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inFORM – Tangible, Shape-shifting Display Developed by MIT

We live in an era of touchscreen, but have you ever thought about future user interface? Will it still be visional pixels, or become a display interface that you can actually touch and interact with?

MIT Tangible Media Group’s Daniel Leighinger and Sean Follmer believe that future computer display should be touchable. Under the direction of Prof. Hiroshi Ishii, they developed inform – MIT’s new imagination upon future interface. inFORM’s surface can present 3D shape shifting just like clay. Using inFORM, Users can not only interact with files in computer, but also able to shake hands with friends from thousands of miles away.

 MIT Media Lab’s Tangible Media Group offers you a brief glimpse of the power of inFORM.

After watching the video, now you have a basic idea about how the system works. The cubes can’t move themselves like human, instead, they are connected and controlled by the computer near them. They don’t just transform data into entity model, but also, their surface will sink upon pressure. Such design is based on the new generation of Xbox Kinect body motion detecting technology.

In a nutshell, inFORM is more than monitor that can display all kinds of lights and shapes. Imagine when you talk with somebody on Skype, you can play throw and catch ball game, or play clay together, or even give high five with each other. Another application is to modify files that were purely digital. For instance, if we have a 3D model in our computer, we can visualize it through inFORM three-dimensionally, then we can touch and adjust it all by hands. Finally, the modified 3D model can be saved back as digital files.


A “profile” of inFORM.

When the whole world is in love with tangible screens, those traditional, classic knobs, buttons and dials have gradually been disappeared and weed out. Tangible Media Group thinks this is a big problem:” Current software are far better than hardware and rich in variations. So, now we are stuck with screens. Every day we face with a black rectangular and there is not much interactions. This is why Blackberry is gone.” Leighinger noted.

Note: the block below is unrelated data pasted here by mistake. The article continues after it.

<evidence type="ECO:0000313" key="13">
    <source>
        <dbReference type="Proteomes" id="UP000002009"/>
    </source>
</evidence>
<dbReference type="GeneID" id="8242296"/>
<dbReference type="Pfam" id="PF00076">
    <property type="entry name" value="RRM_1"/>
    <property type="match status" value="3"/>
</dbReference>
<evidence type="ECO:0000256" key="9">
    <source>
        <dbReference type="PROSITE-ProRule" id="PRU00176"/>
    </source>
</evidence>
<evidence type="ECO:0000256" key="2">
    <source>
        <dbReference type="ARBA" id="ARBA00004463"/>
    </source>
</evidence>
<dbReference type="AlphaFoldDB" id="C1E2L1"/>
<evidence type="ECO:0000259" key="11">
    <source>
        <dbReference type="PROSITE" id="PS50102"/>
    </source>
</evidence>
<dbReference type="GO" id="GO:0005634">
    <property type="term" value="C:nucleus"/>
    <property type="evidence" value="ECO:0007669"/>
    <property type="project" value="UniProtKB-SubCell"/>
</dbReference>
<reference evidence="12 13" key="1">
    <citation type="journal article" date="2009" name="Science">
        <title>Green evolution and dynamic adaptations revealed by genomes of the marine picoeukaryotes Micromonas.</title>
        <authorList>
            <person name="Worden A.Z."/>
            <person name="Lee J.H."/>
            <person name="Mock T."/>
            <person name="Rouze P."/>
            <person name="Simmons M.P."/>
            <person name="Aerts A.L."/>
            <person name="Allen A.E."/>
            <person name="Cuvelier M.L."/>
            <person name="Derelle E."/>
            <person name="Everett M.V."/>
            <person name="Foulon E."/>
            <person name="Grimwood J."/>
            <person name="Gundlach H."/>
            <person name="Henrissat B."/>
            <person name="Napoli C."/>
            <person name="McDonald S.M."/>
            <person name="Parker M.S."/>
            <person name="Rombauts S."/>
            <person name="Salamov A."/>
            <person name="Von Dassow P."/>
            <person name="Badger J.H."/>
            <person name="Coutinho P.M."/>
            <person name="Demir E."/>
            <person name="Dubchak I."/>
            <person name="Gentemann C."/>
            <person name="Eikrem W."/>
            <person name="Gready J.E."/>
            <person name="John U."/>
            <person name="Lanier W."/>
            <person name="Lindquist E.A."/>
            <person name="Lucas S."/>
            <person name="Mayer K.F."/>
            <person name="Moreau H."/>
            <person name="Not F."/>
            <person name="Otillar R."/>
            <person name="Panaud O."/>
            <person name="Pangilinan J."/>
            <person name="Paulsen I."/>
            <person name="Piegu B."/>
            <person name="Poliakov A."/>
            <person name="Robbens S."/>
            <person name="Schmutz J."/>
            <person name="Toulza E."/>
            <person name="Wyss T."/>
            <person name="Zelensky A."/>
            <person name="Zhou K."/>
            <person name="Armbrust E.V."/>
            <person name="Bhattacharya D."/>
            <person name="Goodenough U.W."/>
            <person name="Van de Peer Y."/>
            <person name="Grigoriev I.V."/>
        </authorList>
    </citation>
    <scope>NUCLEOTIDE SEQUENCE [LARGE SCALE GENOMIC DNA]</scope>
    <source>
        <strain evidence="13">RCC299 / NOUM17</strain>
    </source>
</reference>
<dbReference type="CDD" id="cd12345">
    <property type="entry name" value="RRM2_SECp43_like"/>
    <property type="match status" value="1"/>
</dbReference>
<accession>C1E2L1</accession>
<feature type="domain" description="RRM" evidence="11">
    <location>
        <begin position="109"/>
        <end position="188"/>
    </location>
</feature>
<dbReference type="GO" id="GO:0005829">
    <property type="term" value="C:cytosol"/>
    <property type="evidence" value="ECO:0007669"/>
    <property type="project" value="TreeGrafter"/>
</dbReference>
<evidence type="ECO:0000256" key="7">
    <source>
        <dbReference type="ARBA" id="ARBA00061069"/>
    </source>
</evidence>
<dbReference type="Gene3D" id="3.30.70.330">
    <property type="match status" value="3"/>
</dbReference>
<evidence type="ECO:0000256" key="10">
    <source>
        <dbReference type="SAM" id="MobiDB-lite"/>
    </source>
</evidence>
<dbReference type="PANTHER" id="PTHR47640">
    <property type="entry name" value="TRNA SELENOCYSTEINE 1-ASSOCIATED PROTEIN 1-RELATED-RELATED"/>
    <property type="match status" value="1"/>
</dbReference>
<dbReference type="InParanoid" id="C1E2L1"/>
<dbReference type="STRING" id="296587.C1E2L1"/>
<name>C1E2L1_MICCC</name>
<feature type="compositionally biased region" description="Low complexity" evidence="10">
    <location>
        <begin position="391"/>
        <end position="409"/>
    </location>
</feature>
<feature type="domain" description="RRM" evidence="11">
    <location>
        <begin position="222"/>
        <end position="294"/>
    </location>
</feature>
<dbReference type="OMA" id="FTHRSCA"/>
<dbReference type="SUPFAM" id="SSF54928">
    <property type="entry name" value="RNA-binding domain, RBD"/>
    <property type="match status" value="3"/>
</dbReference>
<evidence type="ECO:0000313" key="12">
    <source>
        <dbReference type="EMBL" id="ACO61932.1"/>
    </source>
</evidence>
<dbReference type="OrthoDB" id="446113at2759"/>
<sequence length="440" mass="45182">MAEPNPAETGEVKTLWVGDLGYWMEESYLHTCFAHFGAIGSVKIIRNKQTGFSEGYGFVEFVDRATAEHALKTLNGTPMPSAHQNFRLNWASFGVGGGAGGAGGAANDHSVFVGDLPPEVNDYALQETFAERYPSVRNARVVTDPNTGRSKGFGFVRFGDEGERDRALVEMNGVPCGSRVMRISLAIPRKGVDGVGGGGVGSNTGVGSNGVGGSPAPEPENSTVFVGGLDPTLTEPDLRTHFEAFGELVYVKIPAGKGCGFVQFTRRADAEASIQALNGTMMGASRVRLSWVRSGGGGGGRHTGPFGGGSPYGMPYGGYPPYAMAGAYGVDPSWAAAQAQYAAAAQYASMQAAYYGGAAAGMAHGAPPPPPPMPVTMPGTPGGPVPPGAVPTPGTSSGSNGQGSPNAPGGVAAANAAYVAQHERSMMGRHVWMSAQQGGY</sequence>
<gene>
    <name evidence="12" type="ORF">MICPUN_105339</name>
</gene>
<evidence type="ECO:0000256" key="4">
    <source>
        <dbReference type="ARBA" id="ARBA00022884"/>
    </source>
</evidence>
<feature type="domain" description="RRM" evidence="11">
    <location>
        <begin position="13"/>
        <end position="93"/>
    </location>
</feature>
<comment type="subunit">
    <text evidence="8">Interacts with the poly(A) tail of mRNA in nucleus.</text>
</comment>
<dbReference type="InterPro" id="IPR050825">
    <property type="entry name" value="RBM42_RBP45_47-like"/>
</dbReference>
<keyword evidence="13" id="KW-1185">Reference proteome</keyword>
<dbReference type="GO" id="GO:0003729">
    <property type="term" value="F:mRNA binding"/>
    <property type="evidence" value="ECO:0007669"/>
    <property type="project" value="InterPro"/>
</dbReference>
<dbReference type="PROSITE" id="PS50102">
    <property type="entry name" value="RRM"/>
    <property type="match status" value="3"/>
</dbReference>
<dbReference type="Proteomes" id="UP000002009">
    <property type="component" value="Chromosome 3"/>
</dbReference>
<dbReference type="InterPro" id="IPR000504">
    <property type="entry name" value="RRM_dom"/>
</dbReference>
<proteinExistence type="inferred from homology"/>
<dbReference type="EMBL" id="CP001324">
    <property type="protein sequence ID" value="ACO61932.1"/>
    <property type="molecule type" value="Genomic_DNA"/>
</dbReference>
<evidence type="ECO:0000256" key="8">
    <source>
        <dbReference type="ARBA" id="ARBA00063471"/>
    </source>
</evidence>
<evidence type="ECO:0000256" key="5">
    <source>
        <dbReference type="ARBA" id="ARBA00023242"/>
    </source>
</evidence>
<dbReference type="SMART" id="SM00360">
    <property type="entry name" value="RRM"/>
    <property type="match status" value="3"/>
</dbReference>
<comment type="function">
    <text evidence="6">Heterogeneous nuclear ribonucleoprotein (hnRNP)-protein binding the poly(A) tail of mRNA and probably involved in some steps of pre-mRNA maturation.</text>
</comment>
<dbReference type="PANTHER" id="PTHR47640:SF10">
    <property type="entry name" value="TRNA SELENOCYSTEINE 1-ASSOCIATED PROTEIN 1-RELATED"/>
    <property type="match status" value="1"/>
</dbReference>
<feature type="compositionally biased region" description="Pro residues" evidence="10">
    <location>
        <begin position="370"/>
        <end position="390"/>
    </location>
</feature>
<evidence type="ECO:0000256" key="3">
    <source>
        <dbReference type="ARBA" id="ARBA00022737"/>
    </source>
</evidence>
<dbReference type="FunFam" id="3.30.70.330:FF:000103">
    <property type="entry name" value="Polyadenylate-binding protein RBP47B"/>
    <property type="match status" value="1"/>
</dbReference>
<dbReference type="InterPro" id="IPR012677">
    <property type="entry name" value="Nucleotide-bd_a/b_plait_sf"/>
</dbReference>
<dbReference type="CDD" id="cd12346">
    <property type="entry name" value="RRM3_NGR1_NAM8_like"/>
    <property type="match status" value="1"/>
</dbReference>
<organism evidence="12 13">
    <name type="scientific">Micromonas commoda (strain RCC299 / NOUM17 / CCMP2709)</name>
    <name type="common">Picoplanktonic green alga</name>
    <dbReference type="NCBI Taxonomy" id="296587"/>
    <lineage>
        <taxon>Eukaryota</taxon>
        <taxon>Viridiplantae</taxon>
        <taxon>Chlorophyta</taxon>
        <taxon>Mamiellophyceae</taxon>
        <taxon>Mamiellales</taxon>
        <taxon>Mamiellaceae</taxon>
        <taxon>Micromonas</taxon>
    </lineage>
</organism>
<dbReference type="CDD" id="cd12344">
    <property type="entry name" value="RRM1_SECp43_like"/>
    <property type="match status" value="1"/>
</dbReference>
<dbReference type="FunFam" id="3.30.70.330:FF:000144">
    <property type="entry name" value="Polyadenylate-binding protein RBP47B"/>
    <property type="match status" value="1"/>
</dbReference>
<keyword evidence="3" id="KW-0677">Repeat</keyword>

In other words, the current tangible devices just allow us to manipulate the hardware in an analog way instead of actually use them by hands. Follmer thinks it should not be like this:” As human, we evolved to have the ability of interacting with environment entities, however, in 21st century, we are losing the sense of touch that is supposed to be leading us, helping us to feel the environment since we were born. Now since everything is shifted to digital interface, all those subtle feelings are gone.”


Fantastic user interface like those in science-fiction movies.

One of the solution is to write a program based on “substance”. inFORM is a substantial operation interface that can become any substance via the control of programs. In this touching era, we start to use simplified digital interface and reject skeuomorphism interface. For example, a digital notebook with buckles that will be wrapped up when you change pages, is considered to be an antique. Tangible Media Group also believes such skeuomorphism design will not be popular in the future, because the future trend is supermorphic, and developers need to design substances that can rapidly change form and functionalize in various ways.

Although inFORM now only provide tangible interface developing sandbox, one can’t overlook inFORM and regard it as just an interesting idea. “We are imaging all kinds of future possibilities, and inFORM is one in developing and testing.” Although there is still a long way to go before the final product come out and comsumers might expect different forms and applications, Leighinger and Follmer believe that an era of 3D tangible interface is soon coming.

 “Ten years ago, media labs were working on gesture control, and now it is already a popular product such as Microsoft Kinect and Nintendo Wiimote. Thus, no matter what the future user interface looks like, it will no longer be a pixel world, but a world of 3D tangible interface with time and shape shifting. Follmer notes:” The future referred here, is about five to ten years later, so I think it’s time for designers to ponder how the changes will influence the world.”